One of the most critically acclaimed films of the year is Richard Linklater’s poignant coming of age drama Boyhood.
The film stars Ethan Hawke as Mason Evans Sr., Patricia Arquette as Olivia Evans, Lorelei Linklater as Samantha Evans and the boy himself Ellar Coltrane as Mason Evans Jr. What charmed an audience was that over the span of twelve years the cast reunited once a year to shoot scenes, which allowed you to literally watch Mason Jr. grow up right before your eyes.
Linklater is truly a gem in the world of cinema. He captures life in its entirety without having to add flashy or over the top story plots that are far from reality. Boyhood is yet another testament to Linklater’s work and with the film becoming a front-runner heading into the 87th Academy Awards, it seems only natural to look back at some of Linklater’s notable works that came before Boyhood, which highlight cultural issues and have made a lasting impact in cinematic history.
One of Linklater’s most influential classics played a prominent role for the twentysomethings youth in the 1990s. That film was Slacker. Slacker refers to Generation X, which described the Post-World War II baby boom generation, the generation that embraced diversity of race, class and sexual orientation. Linklater does something very different in this film. There’s no story plot or car explosions not even a love story. It’s simply a film that follows various individuals who were part of that Gen X group around a campus town in Austin, Texas. Those who denied the consumer culture and saw the countless flaws with corporate America. Linklater captured the essence of this generation by listening to the marginalized youth who didn’t define themselves with the type of job they had and created a platform for them to speak up. Although Slacker was released in the early 90s, it’s completely transcendent today.
Dazed & Confused
Dazed & Confused is a coming of age cult classic. Set in 1976, it chronicles the students’ last day at a suburban high school in Austin, Texas. Just like many of Linklater’s other films, Dazed & Confused is pure dialog. The film doesn’t romanticize the magnificent high school years. Instead, it looks at high school in its reality that in fact it’s the most excruciating, awkward and many times, an uneventful four years of our lives. Teachers are strict authoritative figures, the parents are too busy with their own lives to keep up and the students are lost with their own identities and struggle to find their way in a complex world.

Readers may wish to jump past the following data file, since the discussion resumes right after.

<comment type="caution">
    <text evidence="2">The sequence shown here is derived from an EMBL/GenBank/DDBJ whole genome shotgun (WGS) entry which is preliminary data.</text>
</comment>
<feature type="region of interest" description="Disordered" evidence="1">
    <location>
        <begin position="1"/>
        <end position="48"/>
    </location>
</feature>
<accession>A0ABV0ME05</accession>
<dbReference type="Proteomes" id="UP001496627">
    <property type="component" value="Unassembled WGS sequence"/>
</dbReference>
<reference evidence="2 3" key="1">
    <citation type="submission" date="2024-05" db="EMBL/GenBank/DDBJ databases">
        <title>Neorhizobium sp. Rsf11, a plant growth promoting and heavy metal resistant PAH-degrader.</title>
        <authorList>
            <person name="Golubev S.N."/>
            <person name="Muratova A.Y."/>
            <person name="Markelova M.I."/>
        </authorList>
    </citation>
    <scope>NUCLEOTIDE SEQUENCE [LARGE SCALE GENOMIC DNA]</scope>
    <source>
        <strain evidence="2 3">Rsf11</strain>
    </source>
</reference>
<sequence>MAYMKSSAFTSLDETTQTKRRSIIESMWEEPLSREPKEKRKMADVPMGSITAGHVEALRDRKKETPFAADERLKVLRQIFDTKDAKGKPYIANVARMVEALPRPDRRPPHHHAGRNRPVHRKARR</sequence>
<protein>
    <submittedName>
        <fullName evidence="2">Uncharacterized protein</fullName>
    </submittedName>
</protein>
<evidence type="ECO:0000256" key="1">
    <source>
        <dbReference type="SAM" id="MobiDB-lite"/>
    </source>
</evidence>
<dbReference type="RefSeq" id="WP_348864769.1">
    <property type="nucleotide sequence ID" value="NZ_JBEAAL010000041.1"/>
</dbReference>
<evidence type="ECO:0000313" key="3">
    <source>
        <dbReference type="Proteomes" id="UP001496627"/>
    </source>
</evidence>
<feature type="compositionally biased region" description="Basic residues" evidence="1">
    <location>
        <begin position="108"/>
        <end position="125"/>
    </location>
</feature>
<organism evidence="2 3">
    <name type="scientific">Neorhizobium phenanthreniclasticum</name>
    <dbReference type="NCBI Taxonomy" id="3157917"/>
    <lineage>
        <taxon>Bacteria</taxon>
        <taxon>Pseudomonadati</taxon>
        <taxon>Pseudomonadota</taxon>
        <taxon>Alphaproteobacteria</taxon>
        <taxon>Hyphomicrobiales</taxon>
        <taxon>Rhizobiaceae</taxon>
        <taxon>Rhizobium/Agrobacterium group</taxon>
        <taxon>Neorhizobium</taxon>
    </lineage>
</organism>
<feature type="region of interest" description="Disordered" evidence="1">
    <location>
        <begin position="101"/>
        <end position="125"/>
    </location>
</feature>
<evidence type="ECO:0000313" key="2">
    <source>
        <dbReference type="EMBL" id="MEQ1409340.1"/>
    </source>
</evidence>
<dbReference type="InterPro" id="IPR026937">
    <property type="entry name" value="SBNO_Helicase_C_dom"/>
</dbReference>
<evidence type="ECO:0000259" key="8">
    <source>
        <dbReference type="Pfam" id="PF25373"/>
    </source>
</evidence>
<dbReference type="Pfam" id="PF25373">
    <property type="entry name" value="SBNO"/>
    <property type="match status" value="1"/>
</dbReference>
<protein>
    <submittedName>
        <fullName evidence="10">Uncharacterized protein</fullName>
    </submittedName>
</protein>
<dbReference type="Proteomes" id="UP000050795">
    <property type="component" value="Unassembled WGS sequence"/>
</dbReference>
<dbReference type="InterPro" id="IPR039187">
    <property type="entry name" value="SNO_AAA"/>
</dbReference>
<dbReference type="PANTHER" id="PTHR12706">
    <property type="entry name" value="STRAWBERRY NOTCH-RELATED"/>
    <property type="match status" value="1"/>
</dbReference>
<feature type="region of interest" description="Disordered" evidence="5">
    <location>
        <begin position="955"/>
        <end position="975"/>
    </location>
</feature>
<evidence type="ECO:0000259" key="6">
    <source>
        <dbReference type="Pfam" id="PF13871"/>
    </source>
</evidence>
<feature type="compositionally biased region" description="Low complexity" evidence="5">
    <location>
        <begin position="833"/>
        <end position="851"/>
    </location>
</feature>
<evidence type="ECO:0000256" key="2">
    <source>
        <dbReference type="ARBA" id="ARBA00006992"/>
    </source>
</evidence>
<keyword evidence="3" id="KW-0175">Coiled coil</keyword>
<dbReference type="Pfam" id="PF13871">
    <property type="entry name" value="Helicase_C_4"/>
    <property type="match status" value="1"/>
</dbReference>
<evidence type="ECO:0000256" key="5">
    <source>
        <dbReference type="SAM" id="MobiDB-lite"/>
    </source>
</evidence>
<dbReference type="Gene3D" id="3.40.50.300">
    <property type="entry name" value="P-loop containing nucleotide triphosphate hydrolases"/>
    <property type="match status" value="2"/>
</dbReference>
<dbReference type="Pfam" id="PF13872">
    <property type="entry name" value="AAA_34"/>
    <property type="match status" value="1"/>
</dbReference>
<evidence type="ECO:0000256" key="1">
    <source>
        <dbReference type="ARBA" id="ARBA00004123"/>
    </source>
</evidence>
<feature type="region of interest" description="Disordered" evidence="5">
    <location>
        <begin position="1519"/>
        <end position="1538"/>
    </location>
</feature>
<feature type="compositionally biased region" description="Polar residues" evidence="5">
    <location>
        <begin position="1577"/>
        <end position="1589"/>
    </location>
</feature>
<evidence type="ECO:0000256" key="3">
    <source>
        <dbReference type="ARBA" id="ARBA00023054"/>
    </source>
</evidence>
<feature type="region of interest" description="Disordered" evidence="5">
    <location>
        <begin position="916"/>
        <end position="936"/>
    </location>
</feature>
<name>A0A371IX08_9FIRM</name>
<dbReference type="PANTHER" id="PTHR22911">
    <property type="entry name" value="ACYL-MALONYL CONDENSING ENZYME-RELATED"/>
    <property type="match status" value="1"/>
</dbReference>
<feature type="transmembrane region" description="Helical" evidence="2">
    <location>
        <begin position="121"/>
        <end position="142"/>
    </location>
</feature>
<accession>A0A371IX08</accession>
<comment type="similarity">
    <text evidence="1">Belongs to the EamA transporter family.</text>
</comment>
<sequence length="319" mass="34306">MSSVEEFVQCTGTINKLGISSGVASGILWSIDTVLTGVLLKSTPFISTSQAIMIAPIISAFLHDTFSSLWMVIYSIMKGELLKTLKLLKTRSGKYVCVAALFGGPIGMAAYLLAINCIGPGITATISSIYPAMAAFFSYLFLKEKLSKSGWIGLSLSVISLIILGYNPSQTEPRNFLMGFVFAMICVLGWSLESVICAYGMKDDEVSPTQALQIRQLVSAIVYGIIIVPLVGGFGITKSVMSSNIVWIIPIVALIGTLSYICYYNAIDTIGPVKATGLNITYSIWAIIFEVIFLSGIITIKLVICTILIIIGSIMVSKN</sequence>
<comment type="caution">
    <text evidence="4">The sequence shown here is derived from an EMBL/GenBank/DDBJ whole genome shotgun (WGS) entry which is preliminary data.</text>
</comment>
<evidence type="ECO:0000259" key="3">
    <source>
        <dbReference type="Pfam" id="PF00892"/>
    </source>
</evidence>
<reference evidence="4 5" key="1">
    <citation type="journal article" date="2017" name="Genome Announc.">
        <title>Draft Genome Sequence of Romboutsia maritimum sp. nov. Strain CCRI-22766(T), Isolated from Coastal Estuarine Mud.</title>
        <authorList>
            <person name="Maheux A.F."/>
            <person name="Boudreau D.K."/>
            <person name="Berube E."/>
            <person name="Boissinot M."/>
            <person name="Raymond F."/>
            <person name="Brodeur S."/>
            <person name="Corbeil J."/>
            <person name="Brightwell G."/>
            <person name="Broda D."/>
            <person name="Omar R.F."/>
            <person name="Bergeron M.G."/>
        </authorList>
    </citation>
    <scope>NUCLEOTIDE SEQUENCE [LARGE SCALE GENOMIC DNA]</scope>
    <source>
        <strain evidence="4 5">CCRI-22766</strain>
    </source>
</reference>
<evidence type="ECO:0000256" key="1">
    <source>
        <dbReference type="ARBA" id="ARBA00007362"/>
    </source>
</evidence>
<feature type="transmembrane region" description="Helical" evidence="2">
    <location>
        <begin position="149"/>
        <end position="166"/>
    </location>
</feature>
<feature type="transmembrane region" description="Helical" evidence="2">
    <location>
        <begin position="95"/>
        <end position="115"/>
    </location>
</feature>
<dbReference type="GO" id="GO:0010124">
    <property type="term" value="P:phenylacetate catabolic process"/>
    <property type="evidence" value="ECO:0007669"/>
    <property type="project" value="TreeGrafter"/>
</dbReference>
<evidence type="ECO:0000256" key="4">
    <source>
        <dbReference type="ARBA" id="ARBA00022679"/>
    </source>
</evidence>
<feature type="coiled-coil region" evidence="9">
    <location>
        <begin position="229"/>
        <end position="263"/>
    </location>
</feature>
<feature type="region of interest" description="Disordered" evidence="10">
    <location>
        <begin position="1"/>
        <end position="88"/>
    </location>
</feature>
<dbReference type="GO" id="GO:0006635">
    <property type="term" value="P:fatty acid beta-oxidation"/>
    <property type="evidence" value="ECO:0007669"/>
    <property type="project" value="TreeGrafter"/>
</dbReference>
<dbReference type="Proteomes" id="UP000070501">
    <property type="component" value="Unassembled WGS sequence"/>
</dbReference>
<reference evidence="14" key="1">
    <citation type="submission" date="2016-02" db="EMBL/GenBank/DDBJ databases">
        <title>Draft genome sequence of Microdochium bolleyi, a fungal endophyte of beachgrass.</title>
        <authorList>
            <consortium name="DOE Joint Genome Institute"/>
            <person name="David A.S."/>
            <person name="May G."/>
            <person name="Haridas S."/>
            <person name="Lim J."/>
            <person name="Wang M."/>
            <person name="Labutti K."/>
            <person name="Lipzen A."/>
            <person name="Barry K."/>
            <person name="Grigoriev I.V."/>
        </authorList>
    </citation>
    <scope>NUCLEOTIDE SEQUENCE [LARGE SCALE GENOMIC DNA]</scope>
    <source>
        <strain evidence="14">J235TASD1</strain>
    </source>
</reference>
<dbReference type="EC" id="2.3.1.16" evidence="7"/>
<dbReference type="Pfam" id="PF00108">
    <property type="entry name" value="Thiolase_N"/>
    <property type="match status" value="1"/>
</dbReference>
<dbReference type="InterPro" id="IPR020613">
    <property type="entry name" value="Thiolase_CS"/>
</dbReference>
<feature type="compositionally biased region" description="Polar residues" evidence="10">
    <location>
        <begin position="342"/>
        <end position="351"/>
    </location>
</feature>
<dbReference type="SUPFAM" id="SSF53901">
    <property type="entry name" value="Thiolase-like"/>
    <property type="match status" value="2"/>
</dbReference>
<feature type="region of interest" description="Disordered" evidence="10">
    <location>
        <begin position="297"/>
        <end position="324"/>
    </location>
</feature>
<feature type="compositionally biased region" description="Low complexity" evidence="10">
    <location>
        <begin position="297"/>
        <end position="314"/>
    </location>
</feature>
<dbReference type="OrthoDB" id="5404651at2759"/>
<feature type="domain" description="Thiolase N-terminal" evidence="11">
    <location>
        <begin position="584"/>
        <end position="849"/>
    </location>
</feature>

Another one of Linklater’s enchanting films is Before Sunrise. It’s not your average tale of boy meets girl. Ethan Hawke plays Jesse, a young American travelling to Vienna to catch the next flight home back to the US and meets Céline, a young French student played by Julie Deply. When Jesse asks Céline to hop off the train and spend the rest of the day with Jesse, the two embark on a journey of pure conversation. Very little happens. They talk about love, death, divorce among other societal issues. Céline is supposed to be the romantic while Jesse plays the cynic, however later on the film reveals the roles are actually reversed. This tale is about the yearning of finding a partner that understands your world even though the world outside yours is very complex. The ending leaves the two separating with a promise to meet 6 months later. If you followed the conventions of a traditional romance film, they reunited and lived happily ever after…
It’s very rare for a film to create a sequel that’s just as good as the first however Linklater achieved to do it. The film picks up nine years after Jesse and Céline met on the train in Vienna. Jesse is a published author who travels to Paris for a book tour in hopes to find Céline. When the two reunite, you find out they never met up the six months after they first met as promised. Instead of creating an enormous spectacle as to why Céline didn’t make it, Linklater points out that life simply got in the way, just like it always does. Jesse’s married and has a son while Céline is in a long distance relationship with a photojournalist. Both characters are noticeably unsatisfied with the way their life turned out. The constant questioning of ‘what if’ plays a prominent theme throughout the film. What if Céline’s grandmother hadn’t passed away? What if Celine and Jesse ended up together? Would they be happier today? This constant wonder of ‘what if’ seems all too familiar. Are we ever fully satisfied with what we’re given? Or will there always be that wonder of what life could’ve been like had we chosen a different path.
Before Boyhood – Looking Back at Richard Linklater article by Bojana Duric